More importantly, cellular users may not have the intermediate incentive to communicate in the P2P channel, which is highly energy-consuming. Let us consider a shopping street scenario where customers walk to their interested shops and download the product preview video to their cell phones using the cellular connectivity, and at the same time they exchange the video via the Bluetooth or 802.11 wireless interfaces of the phones. Given two co-located customers A and B, according to previous protocols (Luo et al., 2007; Jung et al., 2007; Yoon et al., 2008), A and B are required to collaboratively exchange/forward messages. However, A and B may have different targeted shops, so they may move towards different directions in very near future, causing their wireless connection to break. Further, if A is interested in jewelry and B is interested in digital cameras, what is the immediate incentive for A to disseminate the packet about digital cameras from B, and vice versa? We therefore believe that sharing mutual content interest is crucial to motivate people (with their smart phones) to collaboratively exchange content messages.

Interestingly, we observe numerous scenarios where co-located people motivate themselves to collaborate since they share mutual content interests. For example, smart phones of co-located audiences or co-located soccer fans may form coalitions to exchange data via the P2P channel, while these mobile users are heading towards the same Points of Interest (PoI) such as the concert theater or the soccer stadium. In this context, these smart phones form a communication network called dynamic coalition P2P network.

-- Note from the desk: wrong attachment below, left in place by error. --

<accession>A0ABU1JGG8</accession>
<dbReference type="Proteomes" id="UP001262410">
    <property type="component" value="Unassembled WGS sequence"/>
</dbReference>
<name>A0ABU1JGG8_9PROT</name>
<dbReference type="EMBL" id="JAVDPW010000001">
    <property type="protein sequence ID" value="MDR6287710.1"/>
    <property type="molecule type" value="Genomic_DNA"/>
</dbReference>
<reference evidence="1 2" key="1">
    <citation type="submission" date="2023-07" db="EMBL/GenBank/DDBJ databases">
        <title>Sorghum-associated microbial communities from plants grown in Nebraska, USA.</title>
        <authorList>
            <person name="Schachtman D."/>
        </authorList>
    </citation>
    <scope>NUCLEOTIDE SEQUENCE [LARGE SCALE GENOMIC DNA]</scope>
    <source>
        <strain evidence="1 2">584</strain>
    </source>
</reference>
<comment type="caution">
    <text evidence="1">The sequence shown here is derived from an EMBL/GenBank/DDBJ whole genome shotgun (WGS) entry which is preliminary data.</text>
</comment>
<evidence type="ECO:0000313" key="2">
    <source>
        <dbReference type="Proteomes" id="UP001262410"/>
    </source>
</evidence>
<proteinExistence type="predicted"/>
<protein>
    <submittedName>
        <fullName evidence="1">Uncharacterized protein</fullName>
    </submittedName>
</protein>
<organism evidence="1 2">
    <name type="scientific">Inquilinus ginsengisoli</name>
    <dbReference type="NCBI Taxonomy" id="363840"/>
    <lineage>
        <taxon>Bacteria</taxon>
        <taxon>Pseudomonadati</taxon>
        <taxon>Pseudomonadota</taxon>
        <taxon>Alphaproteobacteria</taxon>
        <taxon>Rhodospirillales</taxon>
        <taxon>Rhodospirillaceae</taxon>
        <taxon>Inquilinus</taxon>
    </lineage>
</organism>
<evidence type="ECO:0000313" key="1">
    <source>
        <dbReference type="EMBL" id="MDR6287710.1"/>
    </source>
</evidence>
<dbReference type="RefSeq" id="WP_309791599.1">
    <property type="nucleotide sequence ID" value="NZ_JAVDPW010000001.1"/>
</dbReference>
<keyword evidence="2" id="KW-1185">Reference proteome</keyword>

In this paper, we exploit the transition of coalition pattern when the nodes move from the sparse areas to the dense areas in the dynamic coalition P2P networks to design an adaptive content download protocol named COADA. Particularly, we first study the relationship between the size of coalitions formed by mobile nodes and the distance from the mobile nodes to the PoI on three real maps taken from Google Map (Google, n. d.). Our study shows that the coalition size distribution follows an exponential function with respect to the distance from the mobile nodes to the PoI. This result is further confirmed by our model of coalition pattern using Mobius modeling tool (Deavours et al., 2007). Relying on this exponential coalition size distribution, we present COADA, a novel adaptive protocol that blends cellular and P2P interfaces of the mobile devices to improve content distribution. COADA uses the Online Codes (Maymounkov & Mazieres, 2003) technique to estimate the available data in P2P channel so that we can efficiently plan the download in cellular channel. We evaluate our protocol using simulation and the results show that COADA achieves considerably better performance than the current state of the art protocol, meets the file download deadline, and reduces message overhead significantly.

In this paper, we first present the dynamic coalition P2P networks in Section 2. Then, we study the coalition pattern on three realistic maps taken from Google Map in Section 3. In Section 4, we use the Mobibus modeling tool to model the movement of people in different street configurations and find that the coalition size follows an exponential function. This motivates us in designing COADA protocol to exploit the exponential-coalition-size function in Section 5. Then, we present the simulation results in Section 6 and conclude the paper in Section 7.